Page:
Changed behavior of Shared Object on iOS in AIR 3.5

With AIR 3.5 the path of shared objects changed than it used to be in AIR 3.4, following illustrates the difference between paths:
In AIR 3.4:
AppName/Library/Application Support/ Store/ #SharedObjects/Filename.swf
where Filename.swf comes from the <Filename> tag of app-xml.

In AIR 3.5:
AppName/Library/Application Support/ Store/ #SharedObjects/Content.swf
where Content.swf comes from the <Content> tag of app-xml which contains
the name of root SWF of app.

This issue is fixed in 3.6(labs), so when user will update his/her app from AIR 3.4 to 3.6, then application will not lose any data which is stored with shared object. While any new App which will be published with next release of AIR will have shared object path:
AppName/Library/Application Support/ Store/ #SharedObjects/Content.swf

Workaround for AIR 3.5:

For those app-developers who are going to publish their app with AIR 3.5 there is a workaround for them.Since now shared object path is taken from tag <Content> rather than tag <Filename> so you can rename your root SWF to Filename.swf and also provide the same to tag. For example:
In AIR 3.4 :

Now in AIR 3.5, rename it like following:

and also rename Root.swf to MysharedObject.swf.
By this way the data of the app will be saved when it will be updated from AIR 3.4 to AIR 3.5.

We would like to hear your feedback, please let us know if you face any issues.

Excluding Devices From Requested Display Resolution Mode

RequestedDisplayResolution tag in application descriptor allows the developer to choose between standard or high resolution on iOS devices with high resolution screen. High resolution screens were earlier only available in iPhone and iPod 4th Generation and above. Recently released models on iPad namely iPad 3rd & 4th Generation also boast of a high resolution screen with 2048×1536 resolution. Specifying a ‘high’ value in requestedDisplayResolution tag enables the retina mode in the all iOS devices having the high resolution screen. Prior to AIR 3.6, there was no way to enable or disable retina mode on some specific devices. There existed some workarounds but they came with some trade offs of not able to use the iOS 6 specific features.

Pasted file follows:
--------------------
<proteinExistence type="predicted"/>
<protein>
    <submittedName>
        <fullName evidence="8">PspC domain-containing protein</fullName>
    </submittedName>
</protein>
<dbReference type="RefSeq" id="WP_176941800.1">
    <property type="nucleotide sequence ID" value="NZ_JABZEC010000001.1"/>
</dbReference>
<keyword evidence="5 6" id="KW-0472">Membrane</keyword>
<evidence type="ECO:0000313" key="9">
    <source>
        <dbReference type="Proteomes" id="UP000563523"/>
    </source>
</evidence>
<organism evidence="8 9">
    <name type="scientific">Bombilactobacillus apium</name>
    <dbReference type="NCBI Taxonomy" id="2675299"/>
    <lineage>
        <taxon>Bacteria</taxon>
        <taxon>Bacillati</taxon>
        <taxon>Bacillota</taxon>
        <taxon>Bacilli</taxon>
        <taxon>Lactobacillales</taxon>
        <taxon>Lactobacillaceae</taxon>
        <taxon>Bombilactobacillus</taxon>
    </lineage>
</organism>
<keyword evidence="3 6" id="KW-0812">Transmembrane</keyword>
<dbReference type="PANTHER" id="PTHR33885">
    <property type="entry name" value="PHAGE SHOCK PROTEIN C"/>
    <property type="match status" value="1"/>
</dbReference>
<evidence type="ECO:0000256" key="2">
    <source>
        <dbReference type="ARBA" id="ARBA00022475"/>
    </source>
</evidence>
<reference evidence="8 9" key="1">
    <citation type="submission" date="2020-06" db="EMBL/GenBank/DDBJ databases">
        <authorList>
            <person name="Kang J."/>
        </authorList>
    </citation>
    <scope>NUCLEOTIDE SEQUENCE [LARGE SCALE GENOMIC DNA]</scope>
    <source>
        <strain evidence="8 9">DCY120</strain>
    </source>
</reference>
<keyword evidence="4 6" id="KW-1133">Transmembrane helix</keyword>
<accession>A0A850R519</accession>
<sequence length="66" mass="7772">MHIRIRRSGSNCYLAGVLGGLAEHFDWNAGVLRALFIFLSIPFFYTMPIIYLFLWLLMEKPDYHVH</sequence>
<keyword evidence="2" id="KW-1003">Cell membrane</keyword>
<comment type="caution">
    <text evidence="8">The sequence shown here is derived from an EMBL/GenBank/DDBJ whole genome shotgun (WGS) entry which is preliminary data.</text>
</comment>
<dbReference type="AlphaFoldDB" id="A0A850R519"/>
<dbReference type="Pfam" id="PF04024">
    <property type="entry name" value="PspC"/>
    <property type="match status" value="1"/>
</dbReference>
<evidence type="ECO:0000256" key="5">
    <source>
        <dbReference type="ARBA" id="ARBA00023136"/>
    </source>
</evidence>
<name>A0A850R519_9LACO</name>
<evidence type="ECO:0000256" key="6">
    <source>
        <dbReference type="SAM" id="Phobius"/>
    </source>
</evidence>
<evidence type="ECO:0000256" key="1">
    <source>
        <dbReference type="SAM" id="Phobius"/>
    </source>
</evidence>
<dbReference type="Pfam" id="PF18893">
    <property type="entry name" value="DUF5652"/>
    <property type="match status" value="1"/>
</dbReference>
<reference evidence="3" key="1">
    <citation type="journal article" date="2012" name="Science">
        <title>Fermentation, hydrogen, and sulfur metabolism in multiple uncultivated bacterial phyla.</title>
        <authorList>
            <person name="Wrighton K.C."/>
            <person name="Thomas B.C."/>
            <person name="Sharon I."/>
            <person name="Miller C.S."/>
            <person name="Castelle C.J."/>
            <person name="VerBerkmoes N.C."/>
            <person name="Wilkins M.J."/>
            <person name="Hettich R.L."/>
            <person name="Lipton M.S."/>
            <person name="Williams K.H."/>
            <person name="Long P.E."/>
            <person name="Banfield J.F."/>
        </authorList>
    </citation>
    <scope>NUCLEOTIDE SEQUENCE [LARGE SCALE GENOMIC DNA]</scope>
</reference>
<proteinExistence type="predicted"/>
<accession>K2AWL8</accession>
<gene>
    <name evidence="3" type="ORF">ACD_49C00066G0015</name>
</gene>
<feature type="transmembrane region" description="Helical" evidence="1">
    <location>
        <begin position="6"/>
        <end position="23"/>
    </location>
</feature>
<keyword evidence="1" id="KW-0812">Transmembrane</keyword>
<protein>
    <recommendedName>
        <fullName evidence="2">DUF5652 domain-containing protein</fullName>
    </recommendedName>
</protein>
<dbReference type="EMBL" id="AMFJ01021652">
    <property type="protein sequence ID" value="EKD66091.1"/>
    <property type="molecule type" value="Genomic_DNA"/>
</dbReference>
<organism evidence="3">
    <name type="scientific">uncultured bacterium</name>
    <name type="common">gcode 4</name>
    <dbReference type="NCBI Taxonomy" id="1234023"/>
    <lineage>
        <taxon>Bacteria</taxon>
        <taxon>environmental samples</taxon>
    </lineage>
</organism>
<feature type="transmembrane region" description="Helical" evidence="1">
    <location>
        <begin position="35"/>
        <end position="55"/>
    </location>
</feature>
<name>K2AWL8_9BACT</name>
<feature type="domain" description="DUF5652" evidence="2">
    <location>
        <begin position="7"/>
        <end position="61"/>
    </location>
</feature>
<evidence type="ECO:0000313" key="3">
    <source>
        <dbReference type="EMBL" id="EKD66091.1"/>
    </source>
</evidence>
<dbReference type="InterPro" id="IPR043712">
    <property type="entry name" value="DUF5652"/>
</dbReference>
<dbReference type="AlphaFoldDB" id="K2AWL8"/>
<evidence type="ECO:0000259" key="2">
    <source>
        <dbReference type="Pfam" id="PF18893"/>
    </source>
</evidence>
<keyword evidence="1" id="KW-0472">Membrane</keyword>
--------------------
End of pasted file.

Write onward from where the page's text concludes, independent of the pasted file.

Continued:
A new attribute ‘excludeDevices’ has been added in AIR 3.6  in the requestedDisplayResolution tag in the application descriptor. Developers will now be able to explicitly disable the specified display resolution on one or more iOS devices using this attribute.

<requestedDisplayResolution excludeDevices="iPhone4,1">high</requestedDisplayResolution>

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Packaging and loading multiple SWFs in AIR apps on iOS

In AIR SDK 3.6 for iOS, there is a new feature that allows application developers to be able to package and load secondary SWFs that contain ActionScript byte code (or ABC) in their apps. Presently, due to certain restrictions on iOS, AIR on iOS requires that all the ActionScript code of an application be present in the main SWF or the root SWF. With this feature, an application developer can have ActionScript code in local secondary SWFs and package them along with the main SWF.

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Deploying AIR Apps on iPhone 5

Apple recently released 5th generation of iPhone and iPod Touch. The 5th generation of iPhone and iPod Touch boasts of a 4 inch(diagonal) retina display screen with a resolution of 1136×960 pixels. The 4th generation of iPhone and iPod Touch  sported a 3.5 inch (diagonal) retina screen  with a resolution of 960×640 pixels, in comparison. The table below compares the screen size and resolution of 5th generation devices with the 4th generation devices.

Device Name

Screen Size


iPhone and iPod Touch    ( 4th Generation)

3.5 inch (diagonal)


iPhone and iPod Touch    ( 5th Generation)

4 inch (diagonal)


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Launch Images for AIR Applications on iOS

Apple expects all its iOS applications to have launch images for all supported devices and resolutions to enhance the user experience at application launch.  In general, an iPhone application should have a Portrait launch image and an iPad application should have a launch image as per the launch orientation of the application. As mentioned here, every application must include launch image for different sizes and resolution. Looking at the sizes closely, we notice that Apple expects fullscreen launch images for iPhone whereas it expects non fullscreen launch images for iPad. This size recommendation by Apple is irrespective of the fact whether the application is meant to be fullscreen or not. Continue reading…